Sound and noise definition/Difference/elaboration
What is sound?
Sound begins as vibrations – waves in the air that vibrate back and forth. But sound is not the same as hearing. Only when these vibrations reach your ear are they converted into electronic signals that your brain understands as the auditory sense. Sound and noise definition
What is noise?
All sounds are similar in this sense: they are just vibrations. There is no physical difference between a noise and a pleasant sound.
What is different is how you, as a listener, respond to these sounds. Noise is just any sound that you don’t want to hear.
Let’s continue with the example of the wind. If it is a warm summer afternoon, you find yourself walking through a forest and hear the wind blowing through the trees, is that noise? Or do you enjoy listening to it? What is it that makes this wind different from the wind that prevents you from clearly understanding the person with whom you are talking? Both are just sound vibrations.
What makes them different is that you want to hear one of those winds and not the other.
Hearing professionals call this the will of the listener, which basically means that the same sound can be both “noise” and “no noise” depending on how much you want to hear it.
Differentiate between noise and non-noise Sound and noise definition
- The difference between sound and noise lies in the lack of harmony in the second . Sound obeys a distinguishable pattern while noise is an anomaly with no apparent patterns.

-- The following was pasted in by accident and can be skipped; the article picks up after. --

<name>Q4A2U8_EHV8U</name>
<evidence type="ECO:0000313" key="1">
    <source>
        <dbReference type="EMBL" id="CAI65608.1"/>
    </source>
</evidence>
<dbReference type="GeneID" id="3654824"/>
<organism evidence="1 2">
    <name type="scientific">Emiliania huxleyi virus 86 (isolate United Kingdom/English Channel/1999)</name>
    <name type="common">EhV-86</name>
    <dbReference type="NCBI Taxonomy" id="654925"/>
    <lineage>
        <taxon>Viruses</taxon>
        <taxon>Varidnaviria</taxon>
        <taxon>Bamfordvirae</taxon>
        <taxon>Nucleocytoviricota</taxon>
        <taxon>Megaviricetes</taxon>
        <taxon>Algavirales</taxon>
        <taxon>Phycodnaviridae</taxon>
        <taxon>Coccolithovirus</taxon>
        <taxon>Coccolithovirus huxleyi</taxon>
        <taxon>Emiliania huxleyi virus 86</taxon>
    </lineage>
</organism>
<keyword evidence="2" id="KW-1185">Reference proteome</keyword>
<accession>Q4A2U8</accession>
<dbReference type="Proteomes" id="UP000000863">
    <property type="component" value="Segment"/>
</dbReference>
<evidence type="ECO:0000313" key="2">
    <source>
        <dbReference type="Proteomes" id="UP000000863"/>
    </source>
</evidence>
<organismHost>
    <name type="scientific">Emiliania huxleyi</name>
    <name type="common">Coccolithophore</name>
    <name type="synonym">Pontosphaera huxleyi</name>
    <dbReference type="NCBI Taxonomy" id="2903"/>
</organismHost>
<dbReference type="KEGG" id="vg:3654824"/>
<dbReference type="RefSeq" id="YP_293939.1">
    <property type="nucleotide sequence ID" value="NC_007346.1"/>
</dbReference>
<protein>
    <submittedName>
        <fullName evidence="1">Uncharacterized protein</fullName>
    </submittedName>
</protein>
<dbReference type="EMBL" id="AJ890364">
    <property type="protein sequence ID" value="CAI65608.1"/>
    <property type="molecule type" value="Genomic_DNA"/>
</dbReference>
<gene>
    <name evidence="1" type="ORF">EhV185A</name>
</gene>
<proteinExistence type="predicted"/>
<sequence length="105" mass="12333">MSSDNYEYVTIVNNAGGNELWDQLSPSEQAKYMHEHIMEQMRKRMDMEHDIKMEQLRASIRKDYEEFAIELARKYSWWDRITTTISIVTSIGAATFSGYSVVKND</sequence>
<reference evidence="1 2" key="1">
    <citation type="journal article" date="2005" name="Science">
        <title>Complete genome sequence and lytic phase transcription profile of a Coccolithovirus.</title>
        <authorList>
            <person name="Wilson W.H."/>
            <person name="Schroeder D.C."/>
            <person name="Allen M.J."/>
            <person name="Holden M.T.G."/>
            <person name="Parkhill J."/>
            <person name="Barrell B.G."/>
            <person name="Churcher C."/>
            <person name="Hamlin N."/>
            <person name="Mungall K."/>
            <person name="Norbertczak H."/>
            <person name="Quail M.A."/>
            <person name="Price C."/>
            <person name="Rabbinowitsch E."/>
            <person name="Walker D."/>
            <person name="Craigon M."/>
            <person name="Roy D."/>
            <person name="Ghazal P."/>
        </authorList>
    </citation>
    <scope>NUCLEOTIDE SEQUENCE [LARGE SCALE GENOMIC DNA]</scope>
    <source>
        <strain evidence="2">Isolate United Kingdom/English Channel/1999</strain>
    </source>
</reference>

- The word sound comes from the Latin sonitus which means noise or roar. It is only recently that we make a distinction between the two terms. Sound and noise definition
- In physics , for example, they define sound as the set of waves that diffuse as a physical state (liquid, solid and gaseous) that causes variations in pressure and density , different from noise that is irregular and without agreement between the fundamental tones and its harmonics.
- Sound can be distinguished from noise by its quality of pleasant or unpleasant . Sound is often used to describe something pleasant, such as the sound of rain or the sound of music. Noise is used to underline something that creates a violent impact, such as car noise or construction noise.
- In phonetics, sounds are also differentiated from noises. Phonetics is made up of sounds produced by each organ, such as the vocal cords, the nose, etc. Instead, the use of onomatopoeia are noises produced to resemble an animal or thing.
- Your brain is a wonderful organ that can differentiate between noise and non-noise – and it can automatically focus on the sounds you want to hear. This is due to the will of the listener. If you listen to the voice of a certain person in a noisy situation, your brain focuses on their voice and can reduce background noises.
- Imagine that you are sitting watching TV, when someone appears and starts talking to you. Which of those sounds – the TV or your voice – is noise? It depends on which one you want to hear. If you would rather have a conversation with this person, TV would be the noise. If you’re focused on the show, your voice could be the noise. But both are creating sound vibrations; your brain can determine which vibrations you want to hear and which you don’t. Sound and noise definition